Militarily, the American government began avoiding the kind of battlefields on the ground that had led to defeat in Vietnam, opting instead for war by proxy (as in Nicaragua, Angola and Afghanistan), confrontations of merely symbolic value, with insignificant enemies (as in Grenada and Panama), or bombardment from the air, where its high-tech war machine had an absolute advantage (as with Libya). At the same time, the US unleashed an escalation of the arms race with the USSR well beyond what the latter could afford. More important, the US government began resorting to economic policies—a drastic contraction in money supply, higher interest rates, lower taxes for the wealthy, and virtually unrestricted freedom of action for capitalist enterprise—that liquidated not just the legacy of the domestic New Deal but also, and especially, the Fair Deal for poor countries ostensibly launched by Truman in 1949.  Through this battery of policies, the US government started to compete aggressively for capital worldwide, to finance a growing trade and current account deficit in its own balance of payments; thereby provoking a sharp increase in real interest rates worldwide—and a major reversal in the direction of global capital flows.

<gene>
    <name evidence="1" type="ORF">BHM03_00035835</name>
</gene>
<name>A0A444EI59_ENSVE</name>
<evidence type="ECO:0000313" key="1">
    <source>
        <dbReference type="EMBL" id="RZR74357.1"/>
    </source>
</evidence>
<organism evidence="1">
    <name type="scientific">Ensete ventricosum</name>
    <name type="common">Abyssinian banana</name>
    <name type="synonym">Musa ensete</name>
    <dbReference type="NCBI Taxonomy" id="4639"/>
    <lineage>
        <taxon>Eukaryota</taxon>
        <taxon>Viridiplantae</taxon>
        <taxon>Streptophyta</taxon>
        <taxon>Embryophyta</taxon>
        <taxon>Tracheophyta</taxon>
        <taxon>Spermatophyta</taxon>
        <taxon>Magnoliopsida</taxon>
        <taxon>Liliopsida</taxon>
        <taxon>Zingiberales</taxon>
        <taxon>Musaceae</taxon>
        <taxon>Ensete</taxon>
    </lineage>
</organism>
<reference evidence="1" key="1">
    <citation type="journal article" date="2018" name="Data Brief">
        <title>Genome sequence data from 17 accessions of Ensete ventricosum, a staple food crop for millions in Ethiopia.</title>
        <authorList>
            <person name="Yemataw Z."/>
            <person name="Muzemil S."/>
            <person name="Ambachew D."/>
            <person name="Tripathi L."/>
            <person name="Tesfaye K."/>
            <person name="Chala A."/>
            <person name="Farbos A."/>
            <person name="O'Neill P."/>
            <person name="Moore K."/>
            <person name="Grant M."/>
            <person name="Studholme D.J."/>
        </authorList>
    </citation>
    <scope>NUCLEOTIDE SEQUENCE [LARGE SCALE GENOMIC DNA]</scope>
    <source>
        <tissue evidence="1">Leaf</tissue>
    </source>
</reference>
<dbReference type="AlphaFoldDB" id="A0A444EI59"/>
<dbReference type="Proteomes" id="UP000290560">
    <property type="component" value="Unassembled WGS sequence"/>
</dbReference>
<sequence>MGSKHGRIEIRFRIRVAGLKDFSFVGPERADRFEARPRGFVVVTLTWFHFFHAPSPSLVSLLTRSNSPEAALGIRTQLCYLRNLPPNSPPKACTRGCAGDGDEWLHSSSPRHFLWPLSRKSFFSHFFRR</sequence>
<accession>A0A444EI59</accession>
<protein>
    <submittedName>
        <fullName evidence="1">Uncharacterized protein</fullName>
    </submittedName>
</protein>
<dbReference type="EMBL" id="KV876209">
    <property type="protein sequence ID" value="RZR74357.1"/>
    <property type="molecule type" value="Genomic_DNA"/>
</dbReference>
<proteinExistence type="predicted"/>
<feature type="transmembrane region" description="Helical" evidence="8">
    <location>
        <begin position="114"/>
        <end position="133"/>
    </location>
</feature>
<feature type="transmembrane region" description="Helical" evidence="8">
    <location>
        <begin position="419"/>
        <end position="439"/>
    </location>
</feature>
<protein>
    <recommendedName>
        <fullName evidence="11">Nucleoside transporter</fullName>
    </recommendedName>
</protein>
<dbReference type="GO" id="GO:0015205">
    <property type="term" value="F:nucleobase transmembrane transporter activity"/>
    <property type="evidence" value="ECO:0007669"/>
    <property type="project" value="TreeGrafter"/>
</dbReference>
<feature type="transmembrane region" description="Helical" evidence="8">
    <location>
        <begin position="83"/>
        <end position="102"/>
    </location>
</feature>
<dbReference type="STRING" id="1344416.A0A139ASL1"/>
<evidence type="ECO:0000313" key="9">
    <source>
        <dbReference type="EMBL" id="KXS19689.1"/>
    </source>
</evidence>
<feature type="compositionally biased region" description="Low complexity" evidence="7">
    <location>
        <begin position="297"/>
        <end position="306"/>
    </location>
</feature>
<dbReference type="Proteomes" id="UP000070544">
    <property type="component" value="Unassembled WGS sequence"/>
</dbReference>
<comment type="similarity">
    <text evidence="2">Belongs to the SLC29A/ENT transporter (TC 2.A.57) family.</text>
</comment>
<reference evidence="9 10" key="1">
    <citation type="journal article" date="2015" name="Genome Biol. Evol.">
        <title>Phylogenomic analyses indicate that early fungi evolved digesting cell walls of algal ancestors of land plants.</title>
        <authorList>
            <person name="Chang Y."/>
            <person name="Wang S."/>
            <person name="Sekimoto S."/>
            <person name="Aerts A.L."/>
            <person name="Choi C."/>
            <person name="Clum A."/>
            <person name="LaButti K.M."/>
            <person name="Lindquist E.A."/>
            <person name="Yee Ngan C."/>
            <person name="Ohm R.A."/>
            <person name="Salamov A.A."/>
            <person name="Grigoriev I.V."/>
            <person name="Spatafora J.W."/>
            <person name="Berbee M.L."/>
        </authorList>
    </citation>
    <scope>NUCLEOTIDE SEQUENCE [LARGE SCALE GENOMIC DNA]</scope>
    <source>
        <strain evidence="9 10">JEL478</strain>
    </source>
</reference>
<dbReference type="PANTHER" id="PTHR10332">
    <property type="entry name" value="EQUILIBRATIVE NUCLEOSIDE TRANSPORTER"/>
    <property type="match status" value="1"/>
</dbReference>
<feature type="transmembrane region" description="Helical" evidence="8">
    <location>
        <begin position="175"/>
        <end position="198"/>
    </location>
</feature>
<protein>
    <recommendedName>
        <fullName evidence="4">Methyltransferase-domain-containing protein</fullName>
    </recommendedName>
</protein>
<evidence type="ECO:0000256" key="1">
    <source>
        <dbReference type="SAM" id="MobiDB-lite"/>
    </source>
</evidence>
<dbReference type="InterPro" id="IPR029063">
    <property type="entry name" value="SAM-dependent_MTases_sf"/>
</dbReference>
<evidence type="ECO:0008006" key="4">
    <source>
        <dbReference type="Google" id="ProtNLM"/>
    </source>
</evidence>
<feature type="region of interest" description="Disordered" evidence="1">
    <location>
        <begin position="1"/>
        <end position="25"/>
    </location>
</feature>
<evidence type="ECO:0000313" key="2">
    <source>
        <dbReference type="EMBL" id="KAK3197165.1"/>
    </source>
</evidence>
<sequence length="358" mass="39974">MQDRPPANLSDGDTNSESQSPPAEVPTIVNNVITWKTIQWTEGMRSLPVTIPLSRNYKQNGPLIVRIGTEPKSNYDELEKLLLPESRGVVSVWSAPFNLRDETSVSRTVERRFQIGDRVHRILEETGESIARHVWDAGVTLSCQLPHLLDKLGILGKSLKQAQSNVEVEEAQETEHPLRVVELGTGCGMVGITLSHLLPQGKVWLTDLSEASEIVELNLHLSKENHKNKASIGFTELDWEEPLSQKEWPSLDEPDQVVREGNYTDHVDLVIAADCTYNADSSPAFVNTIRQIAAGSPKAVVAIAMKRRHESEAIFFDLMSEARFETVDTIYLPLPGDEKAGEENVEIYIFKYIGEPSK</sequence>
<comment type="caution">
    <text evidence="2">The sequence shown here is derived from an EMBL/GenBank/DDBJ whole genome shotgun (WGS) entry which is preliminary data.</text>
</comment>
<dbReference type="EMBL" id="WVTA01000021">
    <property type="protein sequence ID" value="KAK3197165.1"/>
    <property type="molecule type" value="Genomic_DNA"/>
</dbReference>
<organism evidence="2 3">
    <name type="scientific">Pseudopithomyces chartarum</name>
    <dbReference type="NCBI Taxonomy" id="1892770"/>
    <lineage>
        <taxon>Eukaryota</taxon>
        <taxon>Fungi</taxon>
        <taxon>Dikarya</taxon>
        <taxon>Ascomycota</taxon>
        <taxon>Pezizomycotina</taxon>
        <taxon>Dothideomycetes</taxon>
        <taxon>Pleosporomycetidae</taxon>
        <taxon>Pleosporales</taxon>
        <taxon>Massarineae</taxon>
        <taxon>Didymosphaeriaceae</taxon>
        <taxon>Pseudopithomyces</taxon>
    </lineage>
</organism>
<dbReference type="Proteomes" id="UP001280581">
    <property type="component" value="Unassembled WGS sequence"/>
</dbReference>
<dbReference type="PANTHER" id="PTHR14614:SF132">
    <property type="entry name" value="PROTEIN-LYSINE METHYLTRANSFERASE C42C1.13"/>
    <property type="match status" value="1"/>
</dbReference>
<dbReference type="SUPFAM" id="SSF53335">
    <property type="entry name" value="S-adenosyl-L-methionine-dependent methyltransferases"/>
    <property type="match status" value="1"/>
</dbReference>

Thus the United States, which in the 1950s and 1960s had been the major source of world liquidity and of direct investment, in the 1980s became the world’s main debtor nation and by far the largest recipient of foreign capital. The extent of the reversal can be gauged from the change in the current account of the US balance of payments.  In the five-year period 1965–69 that account still recorded a surplus of $12 billion, which constituted almost half (46 per cent) of the total surplus of G7 countries. In 1970–74, the surplus contracted to $4.1 billion and to 21 per cent of the total of G7 countries. In 1975–79, the surplus turned into a deficit of $7.4 billion. After that the deficit escalated to previously unimaginable levels: $146.5 billion in 1980–84; $660.6 billion in 1985–89; $324.4 billion in 1990–94; and $912.4 billion in 1995–99. As a result of these escalating US deficits, the $46.8 billion outflow of capital from G7 countries of the 1970s (as measured by their consolidated current account surpluses for the period 1970–79) turned into an inflow of $347.4 billion in 1980–1989, and of $318.3 billion in 1990–1999.